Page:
On Wednesday, March 24, several Baylor Middle School students got out their laptops, iPads, and phones to log onto what they had been preparing for over the last few weeks: the middle school Tennessee Youth in Government conference, held annually by the YMCA.
The delegates worked mostly in groups of two or three, presenting their bills to dozens of students and asking question after question on others’ pieces of legislation. However, instead of being held in person, with delegates raising their placards and addressing a room of people all together, this year’s conference was held virtually, with delegates instead raising their hands on Zoom.
Seventh grade Baylor student Shanina Dong '26 feels that the conference was “definitely different from last year, but it was still really fun,” with her favorite part being “getting to debate other schools’ bills.” She and her teammate, Piper Ryan '26, chose to write their bill about raising teacher salaries, seeing as “teachers work really hard and deserve to be paid more.” Both Dong and Ryan received the "Best Delegate" award, along with Alisha Chandra '25, Benjamin Daniel '25, Julia Gardner '25, Matilda Joels '27, Carlos Keates-Baleeiro '27, and Owen McKenna '27. The award is given to students who exhibit the following qualities: a “cooperative and respectful approach to legislation and peers, use of proper parliamentary procedure, [a] positive attitude, excellent communication, leadership by example with regard to conference rules and regulations, bill submitted by conference deadline, [and] behavior in keeping with the YMCA core values of honesty, caring, respect, and responsibility” (YMCA).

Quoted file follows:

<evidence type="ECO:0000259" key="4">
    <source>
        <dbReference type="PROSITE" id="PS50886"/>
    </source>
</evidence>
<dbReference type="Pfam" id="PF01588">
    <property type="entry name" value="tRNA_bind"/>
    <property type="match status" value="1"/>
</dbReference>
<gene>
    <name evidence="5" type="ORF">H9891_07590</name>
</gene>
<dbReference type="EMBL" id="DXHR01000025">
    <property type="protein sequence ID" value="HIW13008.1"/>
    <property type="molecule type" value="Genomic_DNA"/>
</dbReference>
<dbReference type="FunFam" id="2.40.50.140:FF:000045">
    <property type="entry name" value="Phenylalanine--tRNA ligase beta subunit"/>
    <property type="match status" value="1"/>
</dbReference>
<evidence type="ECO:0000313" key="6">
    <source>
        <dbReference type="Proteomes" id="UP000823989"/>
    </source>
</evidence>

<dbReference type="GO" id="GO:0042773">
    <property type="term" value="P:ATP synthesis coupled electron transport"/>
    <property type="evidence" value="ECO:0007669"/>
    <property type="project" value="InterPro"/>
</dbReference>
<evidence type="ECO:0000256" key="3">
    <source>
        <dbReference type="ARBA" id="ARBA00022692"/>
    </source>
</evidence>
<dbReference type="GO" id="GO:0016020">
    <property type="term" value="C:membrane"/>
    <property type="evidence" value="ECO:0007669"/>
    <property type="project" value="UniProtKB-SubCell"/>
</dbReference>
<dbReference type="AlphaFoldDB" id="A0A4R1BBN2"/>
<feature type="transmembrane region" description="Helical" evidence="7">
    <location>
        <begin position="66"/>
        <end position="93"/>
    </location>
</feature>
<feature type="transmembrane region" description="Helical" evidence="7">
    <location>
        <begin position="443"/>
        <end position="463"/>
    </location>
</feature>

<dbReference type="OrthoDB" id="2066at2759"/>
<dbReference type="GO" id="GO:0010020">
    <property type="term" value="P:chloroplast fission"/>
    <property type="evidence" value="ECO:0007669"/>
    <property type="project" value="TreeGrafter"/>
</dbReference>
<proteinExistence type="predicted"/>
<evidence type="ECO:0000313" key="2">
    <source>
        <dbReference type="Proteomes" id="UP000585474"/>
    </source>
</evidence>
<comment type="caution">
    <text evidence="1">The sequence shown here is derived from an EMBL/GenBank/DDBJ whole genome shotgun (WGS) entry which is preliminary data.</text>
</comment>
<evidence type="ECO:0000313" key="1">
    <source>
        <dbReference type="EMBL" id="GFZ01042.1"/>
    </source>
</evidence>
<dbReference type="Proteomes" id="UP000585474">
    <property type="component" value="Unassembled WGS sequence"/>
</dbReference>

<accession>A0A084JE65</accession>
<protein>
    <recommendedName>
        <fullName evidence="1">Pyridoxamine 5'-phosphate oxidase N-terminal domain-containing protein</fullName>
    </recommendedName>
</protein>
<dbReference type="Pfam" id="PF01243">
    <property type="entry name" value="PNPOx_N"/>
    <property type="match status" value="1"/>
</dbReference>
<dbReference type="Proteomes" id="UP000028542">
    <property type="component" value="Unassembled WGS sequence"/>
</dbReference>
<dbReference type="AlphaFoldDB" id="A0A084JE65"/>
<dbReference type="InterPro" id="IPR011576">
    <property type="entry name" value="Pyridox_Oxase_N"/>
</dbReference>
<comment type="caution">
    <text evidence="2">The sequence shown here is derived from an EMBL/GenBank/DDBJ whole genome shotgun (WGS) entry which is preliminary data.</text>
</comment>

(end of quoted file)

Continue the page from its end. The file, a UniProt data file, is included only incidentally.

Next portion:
Delegates Chandra, Gardner, Hemphill, and McKenna also all received the "Best Bill" award, which is given to students that present bills which align with the following qualities: “feasibility, statewide impact, correct written format, evidence of research, submission by conference deadline, and in keeping with the YMCA core values of honesty, caring, respect, and responsibility” (YMCA). According to Dong, the delegates prepared by “practicing debating [their] bills with other Baylor students in YIG every Friday morning during Extra Help. They would also meet on Saturdays, and Paige [Ryan ‘21], Sophie [Peirano ‘21], and Sophia [Baleeiro ‘23] would give [the delegates] feedback and [let them know what they] needed to work on or research more.”
Baylor students Connie Ni '22, Fatima Sohani '22, Sophie Peirano '21, and Paige Ryan '21 chaired the conference, meaning they controlled the flow of debate and guided the students as they presented their bills, asked questions, and addressed the House and Senate floors. Ni expresses that “chairing for MSYIG was really enjoyable, and although being on Zoom made it a little harder to communicate with the other chairs, we still managed to get it flowing smoothly.” Her favorite part of chairing “was watching the delegates grow more confident as the conference went on, voicing their questions and thoughts.” Ultimately, despite a virtual setting, the Baylor delegates’ hard work paid off, ending the debate season with a successful and award-filled conference.